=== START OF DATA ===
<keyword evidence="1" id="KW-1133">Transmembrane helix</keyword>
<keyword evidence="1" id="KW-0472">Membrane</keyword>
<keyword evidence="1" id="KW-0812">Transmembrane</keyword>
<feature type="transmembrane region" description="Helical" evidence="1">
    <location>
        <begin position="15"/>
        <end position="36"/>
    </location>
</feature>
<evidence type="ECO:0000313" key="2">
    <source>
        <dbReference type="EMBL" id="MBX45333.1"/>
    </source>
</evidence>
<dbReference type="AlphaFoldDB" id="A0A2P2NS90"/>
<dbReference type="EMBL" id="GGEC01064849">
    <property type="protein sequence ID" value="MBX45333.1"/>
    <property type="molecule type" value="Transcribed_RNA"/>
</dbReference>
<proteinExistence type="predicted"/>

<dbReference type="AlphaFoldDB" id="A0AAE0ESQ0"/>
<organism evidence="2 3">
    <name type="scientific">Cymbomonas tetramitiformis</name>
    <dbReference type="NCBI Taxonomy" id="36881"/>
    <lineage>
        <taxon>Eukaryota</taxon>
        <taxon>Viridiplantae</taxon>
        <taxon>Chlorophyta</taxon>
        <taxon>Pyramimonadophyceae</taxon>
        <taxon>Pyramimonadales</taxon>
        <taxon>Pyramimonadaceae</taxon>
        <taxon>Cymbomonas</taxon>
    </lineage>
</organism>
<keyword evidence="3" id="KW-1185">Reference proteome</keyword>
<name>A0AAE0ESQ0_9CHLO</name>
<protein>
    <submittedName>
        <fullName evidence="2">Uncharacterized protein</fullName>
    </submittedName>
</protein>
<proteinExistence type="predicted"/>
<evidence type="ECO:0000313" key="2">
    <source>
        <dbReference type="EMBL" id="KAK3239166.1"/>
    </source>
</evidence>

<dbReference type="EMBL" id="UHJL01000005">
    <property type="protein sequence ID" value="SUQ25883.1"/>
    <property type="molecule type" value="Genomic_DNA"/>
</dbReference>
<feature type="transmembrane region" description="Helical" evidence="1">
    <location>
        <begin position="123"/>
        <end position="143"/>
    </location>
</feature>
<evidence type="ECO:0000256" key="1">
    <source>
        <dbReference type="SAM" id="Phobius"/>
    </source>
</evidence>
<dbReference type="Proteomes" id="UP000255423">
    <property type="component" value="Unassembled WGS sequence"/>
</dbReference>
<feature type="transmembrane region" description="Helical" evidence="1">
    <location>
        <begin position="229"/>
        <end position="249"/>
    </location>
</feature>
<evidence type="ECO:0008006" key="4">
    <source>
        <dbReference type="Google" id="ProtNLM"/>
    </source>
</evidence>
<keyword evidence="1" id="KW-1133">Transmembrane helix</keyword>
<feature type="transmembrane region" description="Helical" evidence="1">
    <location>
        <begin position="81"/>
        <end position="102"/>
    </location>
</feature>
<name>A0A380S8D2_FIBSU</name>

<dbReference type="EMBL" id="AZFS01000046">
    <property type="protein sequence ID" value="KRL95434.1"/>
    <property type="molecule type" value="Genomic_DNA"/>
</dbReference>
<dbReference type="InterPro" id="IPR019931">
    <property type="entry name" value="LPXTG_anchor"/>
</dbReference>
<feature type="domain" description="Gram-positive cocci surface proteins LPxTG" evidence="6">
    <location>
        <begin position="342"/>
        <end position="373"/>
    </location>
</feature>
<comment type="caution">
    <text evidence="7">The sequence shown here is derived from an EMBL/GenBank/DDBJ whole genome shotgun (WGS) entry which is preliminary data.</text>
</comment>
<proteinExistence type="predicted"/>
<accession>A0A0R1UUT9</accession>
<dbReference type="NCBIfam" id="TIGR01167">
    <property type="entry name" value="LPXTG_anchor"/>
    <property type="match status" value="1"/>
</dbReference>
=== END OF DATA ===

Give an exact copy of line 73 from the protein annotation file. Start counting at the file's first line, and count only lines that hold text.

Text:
    <source>